Published October 2018
While world energy demand continues to increase, alternative forms of energy—nonconventional, renewable sources such as water, wind, and solar power—are making headway in easing carbon emissions from traditional fossil fuel–derived manufacturing. Countries are also developing readily available, relatively clean-burning natural gas to meet their energy requirements. Advances in horizontal drilling and hydraulic fracturing (“fracking”—natural gas unlocked from shale formations) hold the prospect of becoming a substantial unconventional contributor to the world natural gas supply portfolio, not only in the United States and Canada but also in Latin America, China, and Africa.
For environmental reasons, natural gas is thought of as the stepping stone between fossil fuels such as coal and oil, and renewable energy such as water, wind, and solar power. Much of this gas will come from nonconventional sources, primarily horizontal drilling and hydraulic fracturing of shale formations. The combustion of natural gas emits about 30% less carbon dioxide (CO2) than oil, and about 45% less CO2 than coal. Over the last decade, consumption of shale-based natural gas has reduced about 1.5 billion barrels oil equivalent per day of carbon dioxide, which is equal to that saved by the use of solar and wind power combined over the same period. Therefore, natural gas is increasingly thought of as an ideal fossil fuel, as a long-term bridge to newer but slower-growing consumption of nonfossil “renewable” sources such as solar and wind power.
The following pie chart shows world consumption of natural gas:
Natural gas reserves are estimated at 6,895 trillion cubic feet in 2017. Reserves are forecast to remain relatively stable, as natural gas consumption growth is expected to be matched by natural gas discovery. Much of the future growth is forecast to come from horizontal drilling and hydraulic shale fracturing applications, most of which are currently in the United States, but will likely grow from other regions as well. This technology has allowed the profitable production of natural gas (and oil) from previously considered low-permeability geologic formations. Other regions, such as China and Russia, have large estimated shale gas reserves associated with nonconventional sources and should at some point begin to develop these.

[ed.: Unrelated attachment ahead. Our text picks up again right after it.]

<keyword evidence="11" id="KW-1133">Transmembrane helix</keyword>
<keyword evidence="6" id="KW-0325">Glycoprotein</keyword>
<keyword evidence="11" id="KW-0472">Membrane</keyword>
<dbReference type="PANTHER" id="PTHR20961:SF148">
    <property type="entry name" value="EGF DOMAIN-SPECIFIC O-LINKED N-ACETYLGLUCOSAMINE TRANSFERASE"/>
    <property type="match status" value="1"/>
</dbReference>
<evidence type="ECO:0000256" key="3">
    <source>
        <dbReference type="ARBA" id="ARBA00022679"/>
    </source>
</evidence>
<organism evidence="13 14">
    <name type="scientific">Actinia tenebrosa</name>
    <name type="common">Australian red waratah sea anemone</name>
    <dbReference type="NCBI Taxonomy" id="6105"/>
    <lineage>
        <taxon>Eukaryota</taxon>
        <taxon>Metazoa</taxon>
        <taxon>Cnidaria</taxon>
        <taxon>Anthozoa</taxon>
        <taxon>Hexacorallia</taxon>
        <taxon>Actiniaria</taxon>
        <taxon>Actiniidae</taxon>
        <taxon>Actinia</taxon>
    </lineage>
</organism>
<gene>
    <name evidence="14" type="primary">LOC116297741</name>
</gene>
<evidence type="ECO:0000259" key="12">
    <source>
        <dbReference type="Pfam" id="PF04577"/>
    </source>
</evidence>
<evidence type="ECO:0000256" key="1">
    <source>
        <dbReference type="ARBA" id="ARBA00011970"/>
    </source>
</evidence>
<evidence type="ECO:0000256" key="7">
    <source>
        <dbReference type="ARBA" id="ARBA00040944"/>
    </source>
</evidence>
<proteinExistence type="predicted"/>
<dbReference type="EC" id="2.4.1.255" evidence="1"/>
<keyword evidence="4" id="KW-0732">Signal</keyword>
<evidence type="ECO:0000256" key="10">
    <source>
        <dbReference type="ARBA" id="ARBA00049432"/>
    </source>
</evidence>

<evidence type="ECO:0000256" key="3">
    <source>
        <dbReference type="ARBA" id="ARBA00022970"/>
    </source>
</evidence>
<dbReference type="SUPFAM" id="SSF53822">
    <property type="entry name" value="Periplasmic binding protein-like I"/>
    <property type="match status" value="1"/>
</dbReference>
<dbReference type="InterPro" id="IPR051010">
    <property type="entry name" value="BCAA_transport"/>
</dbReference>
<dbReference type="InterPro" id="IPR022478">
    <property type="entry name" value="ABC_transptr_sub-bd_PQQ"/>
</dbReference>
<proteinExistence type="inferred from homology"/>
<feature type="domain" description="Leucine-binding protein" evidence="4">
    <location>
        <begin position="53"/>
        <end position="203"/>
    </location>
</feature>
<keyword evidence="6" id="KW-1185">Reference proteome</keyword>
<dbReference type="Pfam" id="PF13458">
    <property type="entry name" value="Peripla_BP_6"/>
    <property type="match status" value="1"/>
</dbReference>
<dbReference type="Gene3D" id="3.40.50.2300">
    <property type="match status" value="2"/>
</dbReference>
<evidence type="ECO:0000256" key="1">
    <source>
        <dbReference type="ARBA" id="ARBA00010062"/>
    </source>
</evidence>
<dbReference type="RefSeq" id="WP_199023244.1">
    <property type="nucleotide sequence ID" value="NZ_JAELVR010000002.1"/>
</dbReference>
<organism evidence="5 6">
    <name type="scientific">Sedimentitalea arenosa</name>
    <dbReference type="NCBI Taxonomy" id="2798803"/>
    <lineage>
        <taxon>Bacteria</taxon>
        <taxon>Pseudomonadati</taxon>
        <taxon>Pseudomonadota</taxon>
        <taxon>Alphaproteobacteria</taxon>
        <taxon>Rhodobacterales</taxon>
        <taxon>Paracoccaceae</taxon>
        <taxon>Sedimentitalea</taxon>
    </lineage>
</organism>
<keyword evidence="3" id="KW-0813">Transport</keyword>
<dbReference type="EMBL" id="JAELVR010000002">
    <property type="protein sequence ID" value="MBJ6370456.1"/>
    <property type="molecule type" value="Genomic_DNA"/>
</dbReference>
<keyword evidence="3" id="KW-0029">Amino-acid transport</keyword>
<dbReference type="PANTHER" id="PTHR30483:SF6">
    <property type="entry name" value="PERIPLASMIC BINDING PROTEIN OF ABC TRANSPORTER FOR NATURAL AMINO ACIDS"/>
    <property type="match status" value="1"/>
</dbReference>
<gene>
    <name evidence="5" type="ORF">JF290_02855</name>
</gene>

World consumption of natural gas is mainly for power and industrial uses, followed by residential/commercial and transportation. All sectors are forecast to increase moderately during the forecast period.
The three leading consumers of natural gas are the United States, the CIS and Baltic States, and the Middle East. Other leading consumers include Northeast Asia, Western Europe, and Southeast Asia.
US natural gas consumption continues to increase moderately, led by industrial and power applications. Industrial uses include pipeline, lease, and fuel applications. Power includes use in electricity generation. Other applications for natural gas include residential and commercial (heating fuel), and transportation (vehicle use).
Russia is by far the largest consumer of natural gas in the CIS and Baltic States, accounting for nearly three-fourths of regional consumption. Power is the leading application for natural gas in the CIS and Baltic States, but is forecast to see a decline for the next five years, and overtaken by industrial uses by 2022.
In the Middle East, natural gas consumption has been growing strongly, and will continue to grow moderately through the forecast. The leading applications for natural gas are power and industrial.
Consumption of natural gas is forecast to increase in all regions except Western Europe, where it is forecast to experience only a very slight decline.